One avenue where Kawai have exceeded all expectations with regards to the MP11 is the feel. This is good old technical wizardry and the expertise of making excellent pianos at work. We have reviewed some really high-end digital pianos in the past and while they have all come close, you could always tell that they were just trying to mimic the real thing. While amateurs and intermediate musicians wouldn’t find this as a big deal, the more experienced and professional musicians would sense the difference. One of the key areas where this would happen would be when playing the black keys. There would be a perceptible difference between them and the white keys.

The Kawai MP11 is the first digital piano that makes all the keys feel really similar and like the real deal. Every subtle aspect of the piano feel is replicated as authentically as possible. The hammer action is great and so is the notch feel and the let off. Even experienced pianists will have little to complaint about the feel of this digital piano thanks to its triple sensor system.


The practicality and usability

No product can be perfect and while the Kawai MP11 comes as close to perfection as possible when it comes to the sound and the feel, it lags behind when it comes to the practically and usability. Don’t get us wrong. The interface is very intuitive and quite easy to use. The separation of the various sounds into sections with dedicated controls is again very helpful in achieving the exact sound you need.

It is in knowing what you are doing that you will run into obstacles. The tiny buttons and the tiny screen makes for a terrible combination. It is okay if you are in a studio setting or at home where you have plenty of time and lighting. However, this is a stage piano where you will have to change settings on the fly and often under poor lighting conditions. This spoils what could have been an awesome instrument. It is by no means a major flaw but definitely ruins the experience.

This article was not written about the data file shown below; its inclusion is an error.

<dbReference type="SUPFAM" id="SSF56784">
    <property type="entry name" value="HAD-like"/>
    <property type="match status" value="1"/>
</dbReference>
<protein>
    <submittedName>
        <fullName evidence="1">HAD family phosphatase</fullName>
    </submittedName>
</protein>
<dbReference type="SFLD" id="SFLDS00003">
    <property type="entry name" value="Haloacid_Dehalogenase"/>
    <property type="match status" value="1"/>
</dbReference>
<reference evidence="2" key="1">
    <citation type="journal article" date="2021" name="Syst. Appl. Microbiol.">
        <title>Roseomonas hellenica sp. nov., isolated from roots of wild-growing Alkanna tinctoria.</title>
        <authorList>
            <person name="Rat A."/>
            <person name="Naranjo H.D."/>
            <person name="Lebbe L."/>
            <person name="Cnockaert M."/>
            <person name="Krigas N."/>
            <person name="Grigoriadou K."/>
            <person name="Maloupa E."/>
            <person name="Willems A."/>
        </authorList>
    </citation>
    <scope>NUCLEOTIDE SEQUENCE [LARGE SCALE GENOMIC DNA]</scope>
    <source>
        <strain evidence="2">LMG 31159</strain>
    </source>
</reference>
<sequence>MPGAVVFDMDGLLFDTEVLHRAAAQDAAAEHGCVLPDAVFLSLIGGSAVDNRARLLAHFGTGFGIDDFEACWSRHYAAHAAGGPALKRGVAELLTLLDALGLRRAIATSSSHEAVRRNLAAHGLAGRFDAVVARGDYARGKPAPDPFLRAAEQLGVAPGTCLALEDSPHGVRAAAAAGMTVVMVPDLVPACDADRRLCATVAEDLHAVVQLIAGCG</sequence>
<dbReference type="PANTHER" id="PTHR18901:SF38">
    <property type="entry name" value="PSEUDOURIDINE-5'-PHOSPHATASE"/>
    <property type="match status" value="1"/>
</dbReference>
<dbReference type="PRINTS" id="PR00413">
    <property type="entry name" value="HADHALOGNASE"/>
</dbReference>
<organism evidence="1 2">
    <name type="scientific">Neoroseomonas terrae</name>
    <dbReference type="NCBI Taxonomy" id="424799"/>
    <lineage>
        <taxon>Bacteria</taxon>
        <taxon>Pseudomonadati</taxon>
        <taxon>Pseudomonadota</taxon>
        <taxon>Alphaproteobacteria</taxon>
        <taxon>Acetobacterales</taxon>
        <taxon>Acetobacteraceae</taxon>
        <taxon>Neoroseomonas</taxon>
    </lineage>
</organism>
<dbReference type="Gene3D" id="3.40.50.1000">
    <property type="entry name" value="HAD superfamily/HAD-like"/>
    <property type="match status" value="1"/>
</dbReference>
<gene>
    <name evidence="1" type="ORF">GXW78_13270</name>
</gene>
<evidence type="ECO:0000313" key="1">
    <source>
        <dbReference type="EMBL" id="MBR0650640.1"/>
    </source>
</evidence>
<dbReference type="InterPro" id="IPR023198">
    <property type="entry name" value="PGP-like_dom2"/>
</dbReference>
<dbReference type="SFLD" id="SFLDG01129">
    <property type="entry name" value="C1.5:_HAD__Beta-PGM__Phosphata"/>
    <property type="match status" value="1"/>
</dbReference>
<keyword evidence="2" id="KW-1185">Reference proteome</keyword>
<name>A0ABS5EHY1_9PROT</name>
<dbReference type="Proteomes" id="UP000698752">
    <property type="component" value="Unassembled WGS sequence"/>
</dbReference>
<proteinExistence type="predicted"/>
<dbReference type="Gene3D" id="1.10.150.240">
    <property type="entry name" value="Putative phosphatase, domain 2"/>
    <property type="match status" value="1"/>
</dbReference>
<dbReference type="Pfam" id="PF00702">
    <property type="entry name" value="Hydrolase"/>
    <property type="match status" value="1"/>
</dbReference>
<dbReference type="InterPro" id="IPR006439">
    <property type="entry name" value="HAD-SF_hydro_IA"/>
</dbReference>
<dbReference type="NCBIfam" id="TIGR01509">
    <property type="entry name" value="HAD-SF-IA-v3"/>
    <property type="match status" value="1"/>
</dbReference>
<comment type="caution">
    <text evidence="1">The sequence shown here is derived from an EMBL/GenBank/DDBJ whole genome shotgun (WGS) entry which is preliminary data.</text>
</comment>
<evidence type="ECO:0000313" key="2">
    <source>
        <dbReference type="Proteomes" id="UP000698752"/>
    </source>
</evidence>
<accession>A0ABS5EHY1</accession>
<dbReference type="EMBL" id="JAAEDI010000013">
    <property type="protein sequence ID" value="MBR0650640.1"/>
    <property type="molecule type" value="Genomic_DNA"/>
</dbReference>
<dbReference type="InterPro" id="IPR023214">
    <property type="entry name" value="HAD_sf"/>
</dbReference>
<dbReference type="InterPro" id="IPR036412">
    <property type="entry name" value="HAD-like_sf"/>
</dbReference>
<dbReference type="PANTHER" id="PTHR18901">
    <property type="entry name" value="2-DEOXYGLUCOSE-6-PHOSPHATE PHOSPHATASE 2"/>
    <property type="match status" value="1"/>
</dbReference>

Another point of contention is the placement of the pitch and mod wheels. They are placed in the top left corner which can lead to some awkward playing positions. This, however, is a problem faced by all 88-key digital pianos as there seems to be no good place for the placement of these wheels. It is quite bulky and heavy too making it relatively difficult to move around and transport.


Additional features and connectivity

The MP11 is an expensive instrument and that shows in the host of additional features that you get. The unit comes with a full set of pedals that also have a graded action. This is something that its competitors rarely do as the pedals shipped with most digital pianos, even the expensive ones, are gimmicks at best and you need to invest in new pedals if you are serious about using them.

The layering options are simply mind-blowing. Thanks to the triple sound engine, you can layer up to three sounds at a time with each having its own independent set of effects. This means you can add some reverb to the piano sound while reducing the low-end of the strings without one sound affecting the other. You can also split the keyboard into multiple zones with each zone playing a different sound. You can even set the limits of each zone, which is a very neat feature.